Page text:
Kansas City Chiefs offensive lineman Eric Winston made plenty of headlines earlier this week when he ripped into the hometown fans, who he heard cheering when Chiefs quarterback Matt Cassel was injured in Sunday’s loss to Baltimore. He’s heard from plenty that respect his stance and admire him for speaking out, but he’s also heard from plenty who either think he misinterpreted the situation or went too far in his comments. Either way, he’s not backing down from them.
Eric Winston joined KILT in Houston with Josh Innes and Rich Lord to discuss the fallout from his comments over the weekend, if there was any chance he misinterpreted the situation, player safety and what a locker room is like when a starting quarterback is receiving a healthy dose of criticism.
How have you responded to some of the backlash you’ve received in Kansas City?:
“That’s the way it goes. I’ve said my peace. I told everybody yesterday that I was done talking about it, and I am. I’ve said what I felt like I needed to say and what needed to be said and that’s really it. I understand everyone’s not going to agree with me. I had to learn that the tough way a long time ago playing sports, that not everyone’s going to like it, not everyone’s going to agree with you, not everyone’s going to be a fan of your’s. That’s just the way it goes. … It’s time to move on.”
Some say you misinterpreted what the crowd was reacting to. Is there any doubt in your mind what you heard and saw?:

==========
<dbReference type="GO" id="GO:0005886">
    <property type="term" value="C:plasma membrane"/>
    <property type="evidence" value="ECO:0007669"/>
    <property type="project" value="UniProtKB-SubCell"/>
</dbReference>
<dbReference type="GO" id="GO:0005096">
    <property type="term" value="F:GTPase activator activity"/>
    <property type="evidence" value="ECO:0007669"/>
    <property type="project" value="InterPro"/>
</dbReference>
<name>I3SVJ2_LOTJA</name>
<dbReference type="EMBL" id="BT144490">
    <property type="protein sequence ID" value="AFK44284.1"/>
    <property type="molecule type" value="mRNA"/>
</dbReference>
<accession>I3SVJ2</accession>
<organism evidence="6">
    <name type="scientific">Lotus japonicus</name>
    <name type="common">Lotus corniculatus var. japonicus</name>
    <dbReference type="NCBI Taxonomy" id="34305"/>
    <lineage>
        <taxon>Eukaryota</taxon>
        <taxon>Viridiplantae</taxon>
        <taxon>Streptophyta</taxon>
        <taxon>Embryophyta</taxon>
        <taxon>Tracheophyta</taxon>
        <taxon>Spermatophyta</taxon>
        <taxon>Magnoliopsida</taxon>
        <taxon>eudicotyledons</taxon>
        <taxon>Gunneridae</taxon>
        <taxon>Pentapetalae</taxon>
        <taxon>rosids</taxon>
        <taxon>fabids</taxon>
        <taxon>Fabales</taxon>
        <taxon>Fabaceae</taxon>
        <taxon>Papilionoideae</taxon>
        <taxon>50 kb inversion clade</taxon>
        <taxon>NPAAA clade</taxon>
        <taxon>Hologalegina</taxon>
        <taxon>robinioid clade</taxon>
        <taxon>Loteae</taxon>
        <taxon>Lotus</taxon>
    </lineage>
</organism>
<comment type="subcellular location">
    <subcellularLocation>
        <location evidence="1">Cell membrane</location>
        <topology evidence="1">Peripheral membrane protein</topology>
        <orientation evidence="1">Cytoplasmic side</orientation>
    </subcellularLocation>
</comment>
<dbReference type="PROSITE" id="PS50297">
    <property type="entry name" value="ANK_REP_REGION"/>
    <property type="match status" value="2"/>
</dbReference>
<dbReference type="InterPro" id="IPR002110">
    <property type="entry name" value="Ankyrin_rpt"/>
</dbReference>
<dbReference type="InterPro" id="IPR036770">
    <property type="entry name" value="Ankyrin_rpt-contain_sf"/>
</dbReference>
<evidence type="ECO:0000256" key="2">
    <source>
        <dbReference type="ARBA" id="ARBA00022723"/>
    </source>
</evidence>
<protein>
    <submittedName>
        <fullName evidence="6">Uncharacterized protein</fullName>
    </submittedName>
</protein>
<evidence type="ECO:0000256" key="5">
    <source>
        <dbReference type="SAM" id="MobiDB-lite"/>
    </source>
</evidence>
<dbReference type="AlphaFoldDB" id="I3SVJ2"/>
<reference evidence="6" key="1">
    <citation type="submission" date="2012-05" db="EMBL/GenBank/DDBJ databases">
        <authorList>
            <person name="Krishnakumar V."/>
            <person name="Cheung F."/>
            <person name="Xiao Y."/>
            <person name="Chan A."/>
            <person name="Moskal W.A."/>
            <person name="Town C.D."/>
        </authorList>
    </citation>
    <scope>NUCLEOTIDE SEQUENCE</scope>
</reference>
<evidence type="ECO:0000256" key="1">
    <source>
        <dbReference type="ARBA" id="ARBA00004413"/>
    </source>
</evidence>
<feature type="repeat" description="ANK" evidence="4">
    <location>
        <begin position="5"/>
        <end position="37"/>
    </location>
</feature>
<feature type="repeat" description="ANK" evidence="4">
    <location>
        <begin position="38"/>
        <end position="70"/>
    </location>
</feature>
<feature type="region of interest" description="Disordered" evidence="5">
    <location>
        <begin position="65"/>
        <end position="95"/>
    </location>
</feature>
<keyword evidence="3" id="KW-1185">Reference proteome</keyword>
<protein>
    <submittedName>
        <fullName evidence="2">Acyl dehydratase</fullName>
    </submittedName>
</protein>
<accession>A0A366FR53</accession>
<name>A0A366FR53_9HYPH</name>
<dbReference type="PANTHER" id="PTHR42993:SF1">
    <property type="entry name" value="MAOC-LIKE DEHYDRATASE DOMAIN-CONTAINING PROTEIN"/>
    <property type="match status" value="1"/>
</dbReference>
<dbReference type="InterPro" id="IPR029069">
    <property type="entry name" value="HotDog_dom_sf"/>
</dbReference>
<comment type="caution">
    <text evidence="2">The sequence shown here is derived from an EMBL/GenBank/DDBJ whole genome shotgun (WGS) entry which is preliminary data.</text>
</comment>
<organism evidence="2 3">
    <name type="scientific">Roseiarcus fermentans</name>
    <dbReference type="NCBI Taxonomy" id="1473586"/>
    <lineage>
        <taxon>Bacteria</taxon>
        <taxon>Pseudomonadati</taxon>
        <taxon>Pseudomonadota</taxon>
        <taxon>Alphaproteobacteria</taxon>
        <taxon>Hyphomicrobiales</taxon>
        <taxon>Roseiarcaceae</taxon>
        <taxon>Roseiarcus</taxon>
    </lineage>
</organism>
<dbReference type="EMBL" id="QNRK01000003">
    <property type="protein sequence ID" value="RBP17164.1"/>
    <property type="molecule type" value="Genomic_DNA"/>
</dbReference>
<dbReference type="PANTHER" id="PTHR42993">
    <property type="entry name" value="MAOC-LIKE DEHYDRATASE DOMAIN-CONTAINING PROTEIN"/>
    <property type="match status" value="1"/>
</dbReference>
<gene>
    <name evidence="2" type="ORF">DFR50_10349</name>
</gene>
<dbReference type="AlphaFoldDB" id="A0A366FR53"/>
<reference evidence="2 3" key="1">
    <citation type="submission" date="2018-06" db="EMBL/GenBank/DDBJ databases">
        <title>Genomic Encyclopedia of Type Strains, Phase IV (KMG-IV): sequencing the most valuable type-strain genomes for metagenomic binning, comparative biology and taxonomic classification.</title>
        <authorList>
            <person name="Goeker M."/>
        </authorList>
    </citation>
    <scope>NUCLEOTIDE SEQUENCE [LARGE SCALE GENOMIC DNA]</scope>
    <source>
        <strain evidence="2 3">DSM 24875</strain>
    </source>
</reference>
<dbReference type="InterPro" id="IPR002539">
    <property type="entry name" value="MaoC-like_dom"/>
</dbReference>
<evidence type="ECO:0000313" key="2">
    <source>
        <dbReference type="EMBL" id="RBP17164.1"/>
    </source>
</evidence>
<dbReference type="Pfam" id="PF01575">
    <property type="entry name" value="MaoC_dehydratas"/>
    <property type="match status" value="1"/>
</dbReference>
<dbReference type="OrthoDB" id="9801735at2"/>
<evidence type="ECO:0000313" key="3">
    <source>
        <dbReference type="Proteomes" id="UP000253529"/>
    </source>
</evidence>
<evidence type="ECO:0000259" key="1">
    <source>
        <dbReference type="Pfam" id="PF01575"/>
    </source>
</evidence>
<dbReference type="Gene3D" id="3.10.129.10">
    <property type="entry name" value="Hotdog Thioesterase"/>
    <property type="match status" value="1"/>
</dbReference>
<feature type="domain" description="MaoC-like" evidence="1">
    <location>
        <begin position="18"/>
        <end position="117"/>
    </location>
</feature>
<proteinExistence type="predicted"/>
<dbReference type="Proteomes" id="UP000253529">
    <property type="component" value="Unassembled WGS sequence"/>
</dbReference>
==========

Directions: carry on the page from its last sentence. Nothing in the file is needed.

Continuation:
“I stand by what I said. I was there; I was on the field. It was obvious to me, but like I said, people are going to make their own conclusions. I’ve had a lot of support. I’ve had a lot of people that have emailed me from around the league. I had a person, today, stop me in my car when I was leaving the store and they just wanted to say, ‘Thank you.’ … I’ve had a lot of people that were there, teammates that their families were talking about it after the game. It wasn’t just me. … The only thing that matters to me in this game is the respect of your teammates and the respect of your peers.”
You also talked about the health risks of playing. Do you think what we’ve learned in the past few years might cause you to hang it up earlier than you might have otherwise?:
“I don’t know. I’ve certainly been lucky in that department — not necessarily injuries and not necessarily effects. I’ve had my share of operations and I’ve had my share of injuries, but of course we’re talking about the big head ones and the big injuries. … I think every football player needs to make that decision for themself. … I used to say that I was going to play until they took that jersey away from me. I don’t know if that’s the case anymore.”
You stood up for your quarterback Matt Cassel. When the leader of your team is taking as much heat as he is, what are the other effects in the locker room?:
“I think when you play this game, especially if you play it for a while, you know some of that is going to happen. … It’s just one of those things that you rally around your guy. He’s your guy and there’s a reason he’s your guy. I believe in Cassel; I believe in what he’s done. … That quarterback position, especially in this day and age where it’s so much of the gameplan and so much of the game surrounds him now, they catch a lot of flak. But you’ve got to rally up and and you’ve got to do everything you can to help that position.”